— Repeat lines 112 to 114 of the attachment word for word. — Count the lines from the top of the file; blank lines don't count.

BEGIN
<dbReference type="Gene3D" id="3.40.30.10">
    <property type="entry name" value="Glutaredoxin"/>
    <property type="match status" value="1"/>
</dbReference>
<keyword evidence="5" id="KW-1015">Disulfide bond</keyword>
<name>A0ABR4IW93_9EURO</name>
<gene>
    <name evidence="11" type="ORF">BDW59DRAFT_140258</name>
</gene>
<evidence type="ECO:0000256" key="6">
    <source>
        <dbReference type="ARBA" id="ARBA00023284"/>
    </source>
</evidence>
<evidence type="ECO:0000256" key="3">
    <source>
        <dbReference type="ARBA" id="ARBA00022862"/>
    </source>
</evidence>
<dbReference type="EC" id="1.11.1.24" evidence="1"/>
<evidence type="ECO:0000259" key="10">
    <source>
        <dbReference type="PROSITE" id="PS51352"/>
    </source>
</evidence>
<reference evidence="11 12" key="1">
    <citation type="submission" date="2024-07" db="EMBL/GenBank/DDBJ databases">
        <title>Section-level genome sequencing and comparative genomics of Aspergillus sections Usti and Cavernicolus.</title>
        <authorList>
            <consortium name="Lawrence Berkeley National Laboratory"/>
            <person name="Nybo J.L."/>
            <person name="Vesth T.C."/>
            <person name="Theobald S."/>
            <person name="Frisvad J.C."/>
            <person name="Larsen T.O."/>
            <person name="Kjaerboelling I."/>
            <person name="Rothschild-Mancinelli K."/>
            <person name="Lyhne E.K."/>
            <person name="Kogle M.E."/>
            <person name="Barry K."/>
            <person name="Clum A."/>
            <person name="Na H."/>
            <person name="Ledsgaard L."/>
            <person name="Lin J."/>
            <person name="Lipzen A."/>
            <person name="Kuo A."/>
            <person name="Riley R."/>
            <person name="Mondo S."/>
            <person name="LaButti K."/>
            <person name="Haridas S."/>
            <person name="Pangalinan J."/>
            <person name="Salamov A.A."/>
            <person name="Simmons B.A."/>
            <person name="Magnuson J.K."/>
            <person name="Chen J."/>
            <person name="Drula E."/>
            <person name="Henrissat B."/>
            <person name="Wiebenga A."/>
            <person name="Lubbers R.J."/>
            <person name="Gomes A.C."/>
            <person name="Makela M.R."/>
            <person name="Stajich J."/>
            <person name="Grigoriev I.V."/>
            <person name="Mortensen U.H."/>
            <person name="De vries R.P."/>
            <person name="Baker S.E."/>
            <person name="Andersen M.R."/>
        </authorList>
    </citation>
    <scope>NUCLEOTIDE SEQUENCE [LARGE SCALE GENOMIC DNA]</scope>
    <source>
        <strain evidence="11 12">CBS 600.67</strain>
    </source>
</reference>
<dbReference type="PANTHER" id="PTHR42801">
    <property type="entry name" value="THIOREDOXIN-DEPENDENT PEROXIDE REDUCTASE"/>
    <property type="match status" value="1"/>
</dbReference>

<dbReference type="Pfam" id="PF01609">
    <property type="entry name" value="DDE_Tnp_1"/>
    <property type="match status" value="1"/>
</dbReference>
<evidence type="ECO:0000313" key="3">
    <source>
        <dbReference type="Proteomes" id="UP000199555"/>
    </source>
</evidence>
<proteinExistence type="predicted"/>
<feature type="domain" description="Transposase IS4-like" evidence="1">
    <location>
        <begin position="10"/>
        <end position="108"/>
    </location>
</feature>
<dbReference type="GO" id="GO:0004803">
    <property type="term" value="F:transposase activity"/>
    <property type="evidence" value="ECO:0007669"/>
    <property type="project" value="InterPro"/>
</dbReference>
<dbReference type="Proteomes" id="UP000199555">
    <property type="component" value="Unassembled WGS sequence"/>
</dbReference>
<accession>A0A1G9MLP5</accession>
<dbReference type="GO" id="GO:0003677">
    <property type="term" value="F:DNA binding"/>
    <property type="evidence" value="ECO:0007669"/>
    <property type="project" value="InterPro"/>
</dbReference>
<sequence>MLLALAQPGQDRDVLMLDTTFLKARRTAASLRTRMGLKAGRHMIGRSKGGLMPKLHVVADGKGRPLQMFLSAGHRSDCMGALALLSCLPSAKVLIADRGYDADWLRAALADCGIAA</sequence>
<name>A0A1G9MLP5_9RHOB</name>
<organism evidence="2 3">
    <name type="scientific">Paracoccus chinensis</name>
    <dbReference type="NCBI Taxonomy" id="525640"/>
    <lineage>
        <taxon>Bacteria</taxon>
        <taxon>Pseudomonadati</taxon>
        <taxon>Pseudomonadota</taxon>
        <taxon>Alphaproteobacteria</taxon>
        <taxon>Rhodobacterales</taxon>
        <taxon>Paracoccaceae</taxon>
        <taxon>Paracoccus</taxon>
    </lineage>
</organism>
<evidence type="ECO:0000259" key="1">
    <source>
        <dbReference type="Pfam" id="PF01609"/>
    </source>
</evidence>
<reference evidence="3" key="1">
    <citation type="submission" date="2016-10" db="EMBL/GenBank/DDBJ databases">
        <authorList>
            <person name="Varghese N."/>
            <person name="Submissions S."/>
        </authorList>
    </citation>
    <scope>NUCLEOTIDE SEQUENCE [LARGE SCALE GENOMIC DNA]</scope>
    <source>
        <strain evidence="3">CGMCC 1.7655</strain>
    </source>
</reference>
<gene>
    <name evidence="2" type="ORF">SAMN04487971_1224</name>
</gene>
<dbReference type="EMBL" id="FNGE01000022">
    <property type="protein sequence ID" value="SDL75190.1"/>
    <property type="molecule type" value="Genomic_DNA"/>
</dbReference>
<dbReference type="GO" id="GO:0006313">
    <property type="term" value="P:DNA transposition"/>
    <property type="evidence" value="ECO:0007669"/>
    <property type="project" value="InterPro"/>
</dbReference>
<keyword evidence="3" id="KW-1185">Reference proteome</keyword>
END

    <name type="scientific">Paracoccus chinensis</name>
    <dbReference type="NCBI Taxonomy" id="525640"/>
    <lineage>